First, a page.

Say hello to third round of BeagleBone Black case winners! We picked 10 of the entries we saw or were emailed. If you entered and did not win check back next week, we still have 10 more to give away! Congratulations to all the winners, we’ll be contacting you to send your BeagleBone Black case. You can also email us (email@example.com) to claim your prize!
Jim Kleiner mounted an ADC Board on a BeagleBone Black.
Attached is a picture of a bbb used with an ADC board and two mixer/synthesizer boards to construct a software defined radio. (the bbb at the bottom was purchased from Adafruit). The capes for this project stack 3 high but I can still use a regular case 😉
Jeffrey Becklehimer writes-
BeagleQ bbq controller based on the beaglebone black platform.
The goal here is to build a PID based BBQ controller that is fully web enabled.
A controller for an automation system, the beaglebone black is connected to a 18 key keypad, 20×4 LCD screen, uses RS 485 communication to interface with external drive system, also has a web interface for user interaction
The goal of this project is create a cape for BeagleBone Black to drive a Sure Electronic 32×16 LED Display.
Glen Akins had 3 different submissions and they were all excellent. We liked this 12 x 12 Christmas light matrix the best!
This video shows a redo of an earlier project from my video “12 x 12 LED Matrix Driven by MacBook and FPGA.” In the first version of this project I used a MacBook and an Altera FPGA to drive a 12 x 12 matrix of GE Color Effect RGB LED holiday lights. In this updated version of the project, I’ve replaced the MacBook and the Altera-based FGPA board with a BeagleBone Black and a ValentFX LogiBone FPGA board.
Frank Hunleth writes-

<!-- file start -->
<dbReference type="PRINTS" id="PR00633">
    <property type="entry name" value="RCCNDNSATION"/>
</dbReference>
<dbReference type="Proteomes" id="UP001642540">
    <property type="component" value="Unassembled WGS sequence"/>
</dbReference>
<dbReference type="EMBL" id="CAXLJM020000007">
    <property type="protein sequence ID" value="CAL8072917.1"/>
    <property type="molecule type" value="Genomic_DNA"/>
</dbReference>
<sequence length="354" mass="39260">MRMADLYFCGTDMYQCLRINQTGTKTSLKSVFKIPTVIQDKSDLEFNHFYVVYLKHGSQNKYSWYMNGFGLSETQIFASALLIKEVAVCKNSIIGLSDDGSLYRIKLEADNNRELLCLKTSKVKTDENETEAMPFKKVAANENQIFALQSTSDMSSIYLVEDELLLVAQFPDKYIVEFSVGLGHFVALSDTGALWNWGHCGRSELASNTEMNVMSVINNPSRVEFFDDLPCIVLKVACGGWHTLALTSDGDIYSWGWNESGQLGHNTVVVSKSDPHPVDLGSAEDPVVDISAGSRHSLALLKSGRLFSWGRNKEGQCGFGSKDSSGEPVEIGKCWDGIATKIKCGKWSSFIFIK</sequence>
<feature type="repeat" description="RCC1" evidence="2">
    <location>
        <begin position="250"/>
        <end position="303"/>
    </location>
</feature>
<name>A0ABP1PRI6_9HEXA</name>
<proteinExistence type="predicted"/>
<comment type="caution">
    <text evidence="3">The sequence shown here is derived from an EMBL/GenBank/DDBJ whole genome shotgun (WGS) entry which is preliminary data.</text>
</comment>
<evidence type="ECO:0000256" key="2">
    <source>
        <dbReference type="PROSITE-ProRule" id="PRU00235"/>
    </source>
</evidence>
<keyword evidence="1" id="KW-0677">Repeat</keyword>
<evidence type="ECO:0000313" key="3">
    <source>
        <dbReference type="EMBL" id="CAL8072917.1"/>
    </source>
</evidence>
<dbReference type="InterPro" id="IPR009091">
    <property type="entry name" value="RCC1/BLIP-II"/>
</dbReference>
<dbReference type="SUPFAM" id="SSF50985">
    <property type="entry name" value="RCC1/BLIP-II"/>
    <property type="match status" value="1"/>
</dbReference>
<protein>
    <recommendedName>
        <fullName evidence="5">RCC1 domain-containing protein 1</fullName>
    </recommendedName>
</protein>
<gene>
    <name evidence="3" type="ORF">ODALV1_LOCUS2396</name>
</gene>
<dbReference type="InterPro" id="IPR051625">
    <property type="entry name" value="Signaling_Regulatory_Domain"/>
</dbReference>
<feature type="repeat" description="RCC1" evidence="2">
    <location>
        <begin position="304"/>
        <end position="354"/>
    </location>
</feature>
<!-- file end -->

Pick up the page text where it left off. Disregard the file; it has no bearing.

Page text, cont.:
Really quick demonstration of a simple Erlang application that lets you control the BeagleBone’s onboard LEDs via a web page. It was built using the Nerves project (http://nerves-project.org).
Andrew Henderson writes-
BeagleSNES is a complete Super Nintendo emulator system for the BeagleBoard-xM and BeagleBone Black hardware platforms. The version 0.5 release of BeagleSNES improves upon the previous version by adding support for the Circuitco LCD3 cape board for the BeagleBone Black, using a new XML-based configuration file to add games to the game selection GUI, adding button mapping support so that you can use your favorite gamepads with BeagleSNES, and making the BeagleSNES filesystem mountable on your Windows, OS X, or Linux PC to easily add games or change the configuration. Full file system images, source code, and documentation are available for download from the BeagleSNES web site.
Arnaud Soyez writes-
Here’s my current project and entry to the #beagleboneblackcase contest: a Home Weather Station Network composed of 4 stations, powered by 2 arduinos, an atmega328P, a beaglebone (to send data online) and various sensors (DHT22, TMP36, Baro Pressure). This uses RF Links to communicate and then uploads data to Xively.
This is a fun project with lots of learning. Thanks to Adafruit Industries for the many Arduino libraries and tutorials!!!
Jezra lickter writes-
My entrance in the Adafruit.com #BeagleBoneBlackCase competition Beaglebone Black with a USB sound card in an old AM radio
And just in time for a new Linux Outlaws!
This is the music player in my workshop, and I control it over the network with any device with a fairly standard compliant browser.
Chris Casper writes-
Writes to local MySQL DB, talks to central DB over ssh, does SNMP, etc. Measures light and temp. I could and probably should rig up an LCD display.
From February 1, 2014 to March 1, 2014, in partnership with TI/BeagleBone Adafruit will be giving away 10 BeagleBoneBlack cases per week, all you need to do is share your project and we’ll pick 10 a week for 4 weeks! Share a photo or video of your BeagleBone Black project on Flickr (1/2), Twitter (1/2), Vine, Youtube (1/2), Instagram (1/2), Google+ (1/2) or Facebook (1/2) and tag it: #beagleboneblackcase. Be sure to check the links to see if it’s searchable on the social/photo networks you’ve shared it with. You can also email it (firstname.lastname@example.org). We’ll post the winners each week on the Adafruit blog! Be sure to check back each week to see if you’ve won! You can only win once, however you can share as many projects as you’d like!